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TThe history of Zulu cuisine goes back to an era where traditions and values were important elements to the Zulu identity. Zulu cuisine is still very much influenced by tradition and its celebration of history and a commitment to culture. Owing to historical agricultural methods, a lot of foods in Zulu cuisine are organic and don’t require extensive processing. Agriculture and farming have played a principle role in pre-modernist Zulu society, and these practices have greatly influenced the culture of Zulu cuisine.

The separation of meat is a common cultural practice, and meat is proportioned and separated according to age and gender. Men receive portions that are referred to as “high status portions”, which would include iNhloko (the head), usually cooked in a potjie (three-legged pot), and iSibindi (liver). The liver symbolises human bravery, much like the heart in many other cultures, and is served medium rare with salt on the side.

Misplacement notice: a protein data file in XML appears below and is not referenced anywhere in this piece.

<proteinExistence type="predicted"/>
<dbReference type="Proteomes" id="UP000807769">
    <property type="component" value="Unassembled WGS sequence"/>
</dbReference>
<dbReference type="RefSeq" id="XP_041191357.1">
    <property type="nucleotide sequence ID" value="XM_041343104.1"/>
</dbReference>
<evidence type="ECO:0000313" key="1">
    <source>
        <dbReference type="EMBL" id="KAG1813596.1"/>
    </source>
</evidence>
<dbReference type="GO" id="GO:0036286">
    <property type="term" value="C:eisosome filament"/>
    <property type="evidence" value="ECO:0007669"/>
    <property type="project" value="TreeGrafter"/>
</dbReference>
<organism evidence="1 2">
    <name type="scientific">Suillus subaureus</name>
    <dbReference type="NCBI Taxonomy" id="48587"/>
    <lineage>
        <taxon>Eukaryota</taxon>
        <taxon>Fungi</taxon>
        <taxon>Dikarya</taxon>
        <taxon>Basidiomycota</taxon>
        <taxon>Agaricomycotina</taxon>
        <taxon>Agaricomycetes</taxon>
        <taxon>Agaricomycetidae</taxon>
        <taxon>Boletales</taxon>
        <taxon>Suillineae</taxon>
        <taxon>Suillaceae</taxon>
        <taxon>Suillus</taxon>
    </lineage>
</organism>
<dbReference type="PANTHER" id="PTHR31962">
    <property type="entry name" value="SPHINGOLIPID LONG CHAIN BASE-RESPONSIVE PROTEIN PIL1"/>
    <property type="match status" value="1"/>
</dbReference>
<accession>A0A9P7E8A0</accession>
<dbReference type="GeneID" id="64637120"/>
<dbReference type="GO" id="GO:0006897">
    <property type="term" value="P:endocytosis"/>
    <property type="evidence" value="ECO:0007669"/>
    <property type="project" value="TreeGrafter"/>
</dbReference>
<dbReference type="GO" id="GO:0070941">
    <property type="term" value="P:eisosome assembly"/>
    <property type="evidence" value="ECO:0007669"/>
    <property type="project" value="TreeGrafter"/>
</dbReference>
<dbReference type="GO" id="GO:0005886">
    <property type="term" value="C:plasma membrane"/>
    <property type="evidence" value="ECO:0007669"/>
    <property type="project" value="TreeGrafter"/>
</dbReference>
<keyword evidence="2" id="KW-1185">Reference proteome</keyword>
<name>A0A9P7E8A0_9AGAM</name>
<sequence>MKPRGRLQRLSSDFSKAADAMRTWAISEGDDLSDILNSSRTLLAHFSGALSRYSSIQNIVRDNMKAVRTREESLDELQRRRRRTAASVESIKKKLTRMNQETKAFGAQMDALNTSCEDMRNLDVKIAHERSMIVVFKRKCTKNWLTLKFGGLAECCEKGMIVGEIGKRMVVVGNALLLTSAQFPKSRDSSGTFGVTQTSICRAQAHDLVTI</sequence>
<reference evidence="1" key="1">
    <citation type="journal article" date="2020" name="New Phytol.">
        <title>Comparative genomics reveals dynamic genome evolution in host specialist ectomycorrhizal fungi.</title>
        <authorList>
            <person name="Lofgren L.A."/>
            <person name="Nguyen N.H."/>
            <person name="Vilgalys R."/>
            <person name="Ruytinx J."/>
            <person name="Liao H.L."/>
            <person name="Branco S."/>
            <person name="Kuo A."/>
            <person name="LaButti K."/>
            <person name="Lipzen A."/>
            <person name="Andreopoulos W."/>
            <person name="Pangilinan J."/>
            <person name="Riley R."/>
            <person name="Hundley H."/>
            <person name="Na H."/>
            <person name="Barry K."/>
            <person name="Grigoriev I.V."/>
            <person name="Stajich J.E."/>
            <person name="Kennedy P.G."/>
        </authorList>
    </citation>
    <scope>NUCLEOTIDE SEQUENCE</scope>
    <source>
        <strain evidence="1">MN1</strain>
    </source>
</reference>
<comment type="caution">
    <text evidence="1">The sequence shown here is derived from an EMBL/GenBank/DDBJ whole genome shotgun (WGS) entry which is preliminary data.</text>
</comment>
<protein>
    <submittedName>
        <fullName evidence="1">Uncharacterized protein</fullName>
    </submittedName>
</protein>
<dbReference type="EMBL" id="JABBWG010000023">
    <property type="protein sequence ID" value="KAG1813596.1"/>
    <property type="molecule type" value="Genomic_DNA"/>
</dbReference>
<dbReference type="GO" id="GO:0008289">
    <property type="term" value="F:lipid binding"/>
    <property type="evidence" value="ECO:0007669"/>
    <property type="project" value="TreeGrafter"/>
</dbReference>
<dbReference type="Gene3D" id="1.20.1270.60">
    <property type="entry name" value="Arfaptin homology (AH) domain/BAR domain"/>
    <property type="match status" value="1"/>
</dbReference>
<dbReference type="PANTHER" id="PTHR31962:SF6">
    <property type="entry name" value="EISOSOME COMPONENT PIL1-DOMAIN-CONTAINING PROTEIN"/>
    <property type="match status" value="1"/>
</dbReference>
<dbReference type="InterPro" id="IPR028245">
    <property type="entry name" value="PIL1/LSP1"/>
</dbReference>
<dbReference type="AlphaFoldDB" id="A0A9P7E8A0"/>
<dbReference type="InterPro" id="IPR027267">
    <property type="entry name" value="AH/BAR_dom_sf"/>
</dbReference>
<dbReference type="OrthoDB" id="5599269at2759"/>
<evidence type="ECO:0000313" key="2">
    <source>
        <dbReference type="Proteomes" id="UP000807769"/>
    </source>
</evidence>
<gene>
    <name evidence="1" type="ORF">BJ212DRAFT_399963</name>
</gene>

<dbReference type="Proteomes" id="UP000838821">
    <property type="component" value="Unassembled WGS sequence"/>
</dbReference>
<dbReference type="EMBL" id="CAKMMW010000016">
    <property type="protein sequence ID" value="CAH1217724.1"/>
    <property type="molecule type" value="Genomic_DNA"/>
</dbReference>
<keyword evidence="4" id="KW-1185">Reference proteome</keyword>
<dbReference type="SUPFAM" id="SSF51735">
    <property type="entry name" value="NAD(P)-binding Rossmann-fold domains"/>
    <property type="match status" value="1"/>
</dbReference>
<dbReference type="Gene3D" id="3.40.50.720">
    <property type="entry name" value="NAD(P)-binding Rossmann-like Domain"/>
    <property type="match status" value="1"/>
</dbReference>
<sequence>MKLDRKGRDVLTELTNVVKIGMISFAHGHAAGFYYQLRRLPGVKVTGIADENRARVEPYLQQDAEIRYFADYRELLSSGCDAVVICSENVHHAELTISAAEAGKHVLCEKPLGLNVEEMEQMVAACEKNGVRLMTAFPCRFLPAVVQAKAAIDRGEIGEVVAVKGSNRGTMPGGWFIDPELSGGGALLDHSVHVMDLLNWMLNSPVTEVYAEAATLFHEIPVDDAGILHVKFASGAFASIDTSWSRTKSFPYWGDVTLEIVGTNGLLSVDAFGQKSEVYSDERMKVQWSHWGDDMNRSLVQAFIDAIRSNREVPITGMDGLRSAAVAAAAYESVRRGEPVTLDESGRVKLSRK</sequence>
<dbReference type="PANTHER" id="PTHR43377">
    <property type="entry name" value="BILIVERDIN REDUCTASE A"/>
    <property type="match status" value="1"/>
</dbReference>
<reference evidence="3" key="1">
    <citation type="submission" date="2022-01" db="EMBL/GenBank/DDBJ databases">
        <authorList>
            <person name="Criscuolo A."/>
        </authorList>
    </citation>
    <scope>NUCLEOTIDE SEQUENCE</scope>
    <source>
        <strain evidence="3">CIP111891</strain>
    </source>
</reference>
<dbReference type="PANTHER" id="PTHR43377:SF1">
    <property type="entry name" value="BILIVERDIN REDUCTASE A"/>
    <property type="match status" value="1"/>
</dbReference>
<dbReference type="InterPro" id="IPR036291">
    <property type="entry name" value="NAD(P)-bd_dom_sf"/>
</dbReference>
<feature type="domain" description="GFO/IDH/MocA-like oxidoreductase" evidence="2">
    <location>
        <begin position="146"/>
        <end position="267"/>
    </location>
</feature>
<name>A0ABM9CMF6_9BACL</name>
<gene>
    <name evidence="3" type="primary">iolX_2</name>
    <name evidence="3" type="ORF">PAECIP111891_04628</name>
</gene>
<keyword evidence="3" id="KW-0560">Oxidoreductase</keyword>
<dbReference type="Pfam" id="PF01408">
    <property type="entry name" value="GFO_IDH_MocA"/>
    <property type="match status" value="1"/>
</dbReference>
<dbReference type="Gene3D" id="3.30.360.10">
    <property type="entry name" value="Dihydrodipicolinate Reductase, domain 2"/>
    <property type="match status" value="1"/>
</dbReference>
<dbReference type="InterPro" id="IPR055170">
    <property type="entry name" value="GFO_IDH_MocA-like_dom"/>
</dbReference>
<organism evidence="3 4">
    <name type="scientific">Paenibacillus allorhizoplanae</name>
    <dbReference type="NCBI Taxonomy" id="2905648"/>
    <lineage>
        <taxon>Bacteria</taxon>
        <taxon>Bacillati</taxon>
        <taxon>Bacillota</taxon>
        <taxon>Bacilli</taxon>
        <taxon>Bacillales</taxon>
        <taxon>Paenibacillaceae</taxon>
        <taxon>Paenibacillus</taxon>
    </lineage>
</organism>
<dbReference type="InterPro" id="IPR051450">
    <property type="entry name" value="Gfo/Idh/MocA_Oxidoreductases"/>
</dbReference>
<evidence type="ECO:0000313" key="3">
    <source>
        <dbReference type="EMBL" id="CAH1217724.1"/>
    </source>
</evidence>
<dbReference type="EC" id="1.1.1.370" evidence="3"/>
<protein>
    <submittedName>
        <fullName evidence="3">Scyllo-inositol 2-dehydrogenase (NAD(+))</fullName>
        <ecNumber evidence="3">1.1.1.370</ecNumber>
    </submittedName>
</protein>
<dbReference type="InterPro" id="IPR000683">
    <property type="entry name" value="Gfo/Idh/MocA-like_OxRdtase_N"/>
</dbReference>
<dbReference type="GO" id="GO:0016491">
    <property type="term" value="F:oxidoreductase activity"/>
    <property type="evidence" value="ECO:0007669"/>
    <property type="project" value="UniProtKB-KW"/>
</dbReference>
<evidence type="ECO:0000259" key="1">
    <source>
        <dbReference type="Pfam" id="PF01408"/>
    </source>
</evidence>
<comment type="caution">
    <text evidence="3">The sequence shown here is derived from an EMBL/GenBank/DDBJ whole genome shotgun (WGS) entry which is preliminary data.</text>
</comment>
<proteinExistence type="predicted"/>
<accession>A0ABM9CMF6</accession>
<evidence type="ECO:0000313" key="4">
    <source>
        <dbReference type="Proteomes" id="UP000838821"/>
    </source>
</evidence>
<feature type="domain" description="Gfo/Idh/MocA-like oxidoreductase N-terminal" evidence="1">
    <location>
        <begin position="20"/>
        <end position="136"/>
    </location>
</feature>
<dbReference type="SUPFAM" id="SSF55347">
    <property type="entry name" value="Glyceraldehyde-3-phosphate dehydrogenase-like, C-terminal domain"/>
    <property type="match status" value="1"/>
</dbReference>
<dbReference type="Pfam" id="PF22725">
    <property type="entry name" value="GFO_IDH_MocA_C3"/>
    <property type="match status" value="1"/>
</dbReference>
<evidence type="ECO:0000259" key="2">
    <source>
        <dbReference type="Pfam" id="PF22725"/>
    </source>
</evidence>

MMale children, teenage males, young males and unmarried males are considered “boys” in Zulu culture, and are allocated the amanqina (feet), hind legs and lungs. Women and girls are given usu (tripe), which is served with iDombolo (a dumpling) and uJeqe (steamed bread).  

Zulus generally eat a lot of beef and dairy products, the former owing to the majority of traditional ceremonies requiring and revolving around the slaughter of livestock. The Zulus, like many other cultures, consume amasi (sour milk), which is usually prepared by storing unpasteurised cow’s milk in an igula (calabash container) to allow it to ferment.

Maize meal is a staple Zulu food, and is usually eaten in a dish called uphutu, which is a crumbly maize meal porridge generally eaten cold with amasi but is also enjoyed hot with beans or cabbage.

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